Hematopoietic Cell Transplantation for Testicular Cancer

Number: 0617

Table Of Contents

Applicable CPT / HCPCS / ICD-10 Codes


Scope of Policy

This Clinical Policy Bulletin addresses hematopoietic cell transplantation for testicular cancer.

  1. Medical Necessity

    Aetna considers the following types of hematopoietic cell transplantations medically necessary for testicular cancer when criteria are met:

    1. Autologous hematopoietic cell transplantation for the treatment of persons with testicular cancer who do not attain a complete remission after an initial course of standard-dose chemotherapy, i.e., those with refractory (less than 50 % reduction in tumor burden) testicular cancer or those exhibiting a partial response (at least a 50 % reduction in tumor burden); or
    2. Autologous hematopoietic cell transplantation as consolidation therapy for persons with testicular cancer who relapse after an initial course of standard-dose chemotherapy; or
    3. Tandem autologous hematopoietic cell transplantation for persons with testicular cancer who have relapsed.
  2. Experimental and Investigational

    The following procedures are considered experimental and investigational because the effectiveness of these approaches has not been established:

    1. Autologous hematopoietic cell transplantation as initial treatment (i.e., instead of an initial course of standard-dose chemotherapy with Food and Drug Administration-approved drugs) of persons with testicular cancer;
    2. Allogeneic hematopoietic cell transplantation for the treatment of persons with testicular cancer.
  3. Related Policies

    1. CPB 0352 - Tumor Markers
    2. CPB 0532 - Scrotal Ultrasonography


CPT Codes / HCPCS Codes / ICD-10 Codes

Code Code Description

Information in the [brackets] below has been added for clarification purposes.   Codes requiring a 7th character are represented by "+":

CPT codes covered if selection criteria are met:

38206 - 38230 Bone marrow or stem cell services/procedures (except allogenic)
38241 Hematopoietic progenitor cell (HPC); autologous transplantation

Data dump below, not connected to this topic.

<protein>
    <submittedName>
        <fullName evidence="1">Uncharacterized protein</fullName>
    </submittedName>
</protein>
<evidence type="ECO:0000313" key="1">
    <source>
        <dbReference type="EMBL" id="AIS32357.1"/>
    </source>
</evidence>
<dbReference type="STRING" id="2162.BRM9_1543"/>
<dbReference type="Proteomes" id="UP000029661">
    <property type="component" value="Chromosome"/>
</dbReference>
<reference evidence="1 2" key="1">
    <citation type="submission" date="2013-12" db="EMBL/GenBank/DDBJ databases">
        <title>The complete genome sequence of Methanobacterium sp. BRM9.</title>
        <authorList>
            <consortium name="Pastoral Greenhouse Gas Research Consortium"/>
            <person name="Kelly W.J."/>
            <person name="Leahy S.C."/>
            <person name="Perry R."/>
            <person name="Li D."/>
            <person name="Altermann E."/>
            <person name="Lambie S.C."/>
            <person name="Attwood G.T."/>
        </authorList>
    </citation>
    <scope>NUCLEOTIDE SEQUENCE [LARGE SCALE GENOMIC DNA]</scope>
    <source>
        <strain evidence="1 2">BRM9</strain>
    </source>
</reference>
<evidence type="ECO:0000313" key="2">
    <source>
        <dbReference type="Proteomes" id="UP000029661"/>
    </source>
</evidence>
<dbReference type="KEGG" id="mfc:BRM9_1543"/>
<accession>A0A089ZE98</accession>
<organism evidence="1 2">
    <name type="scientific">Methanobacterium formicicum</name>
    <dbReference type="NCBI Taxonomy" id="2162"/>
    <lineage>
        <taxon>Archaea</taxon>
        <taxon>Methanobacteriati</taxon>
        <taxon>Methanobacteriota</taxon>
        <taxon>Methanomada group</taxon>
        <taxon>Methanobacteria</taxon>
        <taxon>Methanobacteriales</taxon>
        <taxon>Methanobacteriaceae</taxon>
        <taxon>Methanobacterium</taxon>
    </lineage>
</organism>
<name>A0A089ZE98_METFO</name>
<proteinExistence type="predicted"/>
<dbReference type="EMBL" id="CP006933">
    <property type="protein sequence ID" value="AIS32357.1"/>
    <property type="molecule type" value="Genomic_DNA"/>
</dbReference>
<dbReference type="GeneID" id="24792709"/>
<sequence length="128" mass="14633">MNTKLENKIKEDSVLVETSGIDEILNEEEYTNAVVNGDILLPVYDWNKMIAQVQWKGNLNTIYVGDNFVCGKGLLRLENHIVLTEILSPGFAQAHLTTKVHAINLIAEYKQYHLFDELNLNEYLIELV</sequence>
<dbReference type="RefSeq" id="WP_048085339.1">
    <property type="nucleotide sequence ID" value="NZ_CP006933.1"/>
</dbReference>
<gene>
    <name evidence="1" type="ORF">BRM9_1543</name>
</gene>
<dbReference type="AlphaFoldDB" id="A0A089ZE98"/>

96401 - 96549 Chemotherapy administration

CPT codes not covered for indications listed in the CPB:

38205 Blood-derived hematopoietic progenitor cell harvesting for transplantation, per collection, allogenic
38230 Bone marrow harvesting for transplantation; allogenic
38240 Hematopoietic progenitor cell (HPC); allogeneic transplantation per donor

HCPCS codes covered if selection criteria are met:

S2150 Bone marrow or blood-derived stem cells (peripheral or umbilical), allogeneic or autologous, harvesting, transplantation, and related complications; including: pheresis and cell preparation/storage; marrow ablative therapy; drugs, supplies, hospitalization with outpatient follow-up; medical/surgical, diagnostic, emergency, and rehabilitative services; and the number of days of pre- and post-transplant care in the global definition

ICD-10 codes covered if selection criteria are met:

C62.00 - C62.92 Malignant neoplasm of testis
D07.69 Carcinoma in situ of other male genital organs [testis]


Testicular cancer, a highly treatable, commonly curable cancer, accounts for only 1 % of all male malignancy.  It usually develops in young and middle-age men in the 20- to 40- year old age group.  Testicular cancer is one type of germ cell tumors, which can be classified according to their histology, stage, prognosis, or response to chemotherapy.  Histology includes seminoma, embryonal carcinoma, teratoma, choriocarcinoma, yolk sac tumor, and mixed germ cell tumors.  Seminomas are the most common and can be subdivided into typical, spermatocytic, and anaplastic varieties.  All other types of germ cell tumors may be collectively referred to as non-seminomatous germ cell tumors.  Seminoma accounts for 40 % of all germ cell tumors, while non-seminoma germ cell tumors account for 60 %.  Testicular palpation is useful in differentiating the type of tumor involved.  Seminomas are usually felt throughout the entire testicle, whereas non-seminomas tend to be small hard masses.

Differentiation between seminoma and non-seminoma germ cell tumors is important because the staging, evaluation and management in the two are different.  Seminomas are generally characterized by an indolent clinical course, and are more sensitive to radiation therapy than non-seminomas for patients with early-stage disease.  Furthermore, seminomas frequently exhibit a predictable pattern of metastatic spread via the regional lymphatics to the retroperitoneal nodes of the abdomen and/or to the mediastinal and supraclavicular lymph nodes before gaining access to other visceral structures.  In contrast, patients with non-seminomas are generally radio-resistant, with pulmonary and other hematogenous metastases more common than for patients with seminomas.

Once the histologic diagnosis is made, the patient must be staged. The stage of the disease is dependent on the location (extent) of the tumor:

  • Stage I is limited to the testis, epididymis, or spermatic cord
  • Stage II is limited to retroperitoneal (regional) lymph nodes
  • Stage III is disease outside the retroperitoneum, involving supradiaphragmatic nodal sites or viscera.
Ultrasonography as well as laboratory tests are used to confirm the diagnosis and stage of disease.  In addition to blood cell counts and urine analysis, there are 2 serum tumor markers present in testicular cancer,
  1. human chorionic gonadotropin (HCG) and
  2. alpha-fetal protein (AFP). 
Studies have reported that 40 % of patients diagnosed with disseminated non-seminomas will have an elevated AFP, 75 % will have an elevated HCG, and 85 % will have one or both markers elevated.  In contrast, these markers are only present in 10 % of patients with seminoma, although 50 % of patients with stage III seminomas will have elevated HCG levels.  Staging is also confirmed by laparotomy and CT scan.